Brussels 13.04.2022 Finland will take a decision about whether to apply to join NATO in the next few weeks, Prime Minister Sanna Marin (pictured) said on Wednesday, April 13, underlining a shift in security perspectives since Russia’s invasion of Ukraine.
“We have to be prepared for all kinds of actions from Russia,” Marin told journalists during a news conference in Stockholm with her Swedish counterpart.
The head of government said the option to join NATO had to be carefully analysed but that everything had changed when Russian forces invaded Ukraine in late February.
“The difference between being a partner and being a member is very clear and will remain so. There is no other way to have security guarantees than under NATO’s deterrence and common defence as guaranteed by NATO’s Article 5,” Marin added.
Finland and fellow Nordic state and neighbour Sweden are close partners with NATO but have shied away from joining the 30-member alliance, founded in 1949 to counter the Soviet Union during the Cold War.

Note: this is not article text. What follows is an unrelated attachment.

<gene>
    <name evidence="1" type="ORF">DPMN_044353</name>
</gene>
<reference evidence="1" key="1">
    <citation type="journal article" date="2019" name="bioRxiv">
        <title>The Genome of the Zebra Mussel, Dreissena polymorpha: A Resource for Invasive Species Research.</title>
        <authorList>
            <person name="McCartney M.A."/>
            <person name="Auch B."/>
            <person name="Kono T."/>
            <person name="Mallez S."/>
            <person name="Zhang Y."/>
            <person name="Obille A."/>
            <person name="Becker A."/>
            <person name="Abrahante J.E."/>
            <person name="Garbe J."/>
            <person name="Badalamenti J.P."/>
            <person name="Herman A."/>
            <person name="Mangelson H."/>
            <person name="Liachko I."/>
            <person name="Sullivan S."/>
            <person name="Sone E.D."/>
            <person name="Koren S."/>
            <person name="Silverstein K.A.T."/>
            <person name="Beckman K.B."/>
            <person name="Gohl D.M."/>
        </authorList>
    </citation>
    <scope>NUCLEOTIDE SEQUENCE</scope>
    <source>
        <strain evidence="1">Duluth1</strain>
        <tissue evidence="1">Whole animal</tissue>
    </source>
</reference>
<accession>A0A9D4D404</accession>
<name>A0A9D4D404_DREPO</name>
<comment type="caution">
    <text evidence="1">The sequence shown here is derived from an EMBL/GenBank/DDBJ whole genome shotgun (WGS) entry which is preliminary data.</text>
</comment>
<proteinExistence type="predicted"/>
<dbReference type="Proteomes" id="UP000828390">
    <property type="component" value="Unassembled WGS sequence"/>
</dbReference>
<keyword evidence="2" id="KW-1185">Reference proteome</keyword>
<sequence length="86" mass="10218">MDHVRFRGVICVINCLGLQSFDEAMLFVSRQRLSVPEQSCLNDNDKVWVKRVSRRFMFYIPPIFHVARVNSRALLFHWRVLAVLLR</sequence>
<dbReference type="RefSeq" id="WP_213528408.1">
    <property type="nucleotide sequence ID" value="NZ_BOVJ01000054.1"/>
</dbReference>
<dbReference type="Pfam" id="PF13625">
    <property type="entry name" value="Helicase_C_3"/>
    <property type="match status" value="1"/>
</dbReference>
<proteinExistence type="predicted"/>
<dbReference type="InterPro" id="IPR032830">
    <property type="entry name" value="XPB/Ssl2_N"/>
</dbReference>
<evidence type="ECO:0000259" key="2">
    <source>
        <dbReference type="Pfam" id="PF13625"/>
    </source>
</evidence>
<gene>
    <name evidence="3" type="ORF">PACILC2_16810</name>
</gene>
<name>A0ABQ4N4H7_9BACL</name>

52 percent of Finnish Swedes say yes to NATO membership, shows a recent survey Swedish Yle and the think tank Magma commissioned. This is a smaller proportion than in Finland as a whole.
Today, Wednesday, the Government is expected to approve and present the defense policy report. It will be discussed in the Riksdag next week.
At the same time, a new survey shows that Swedes in Finland express greater uncertainty regarding NATO membership than the general population does. Survey has been commissioned by Svenska Yle together with the think tank Magma.
The survey shows that Finnish Swedes’ NATO support is lower in Finland overall. 52 percent of Finnish Swedes say yes to NATO membership, compared with over 60 percent in Yle’s latest NATO survey for the entire
“I won’t give any kind of timetable when we will make our decisions, but I think it will happen quite fast – within weeks not within months,” said Marin, whose country shares a 1,300-km (810-mile)-long border with Russia to the east.
She said it was important to reach consensus in Finland, which fought Soviet invaders during World War Two and has been militarily non-aligned since then, and that political parties would have internal talks and in parliament in coming weeks.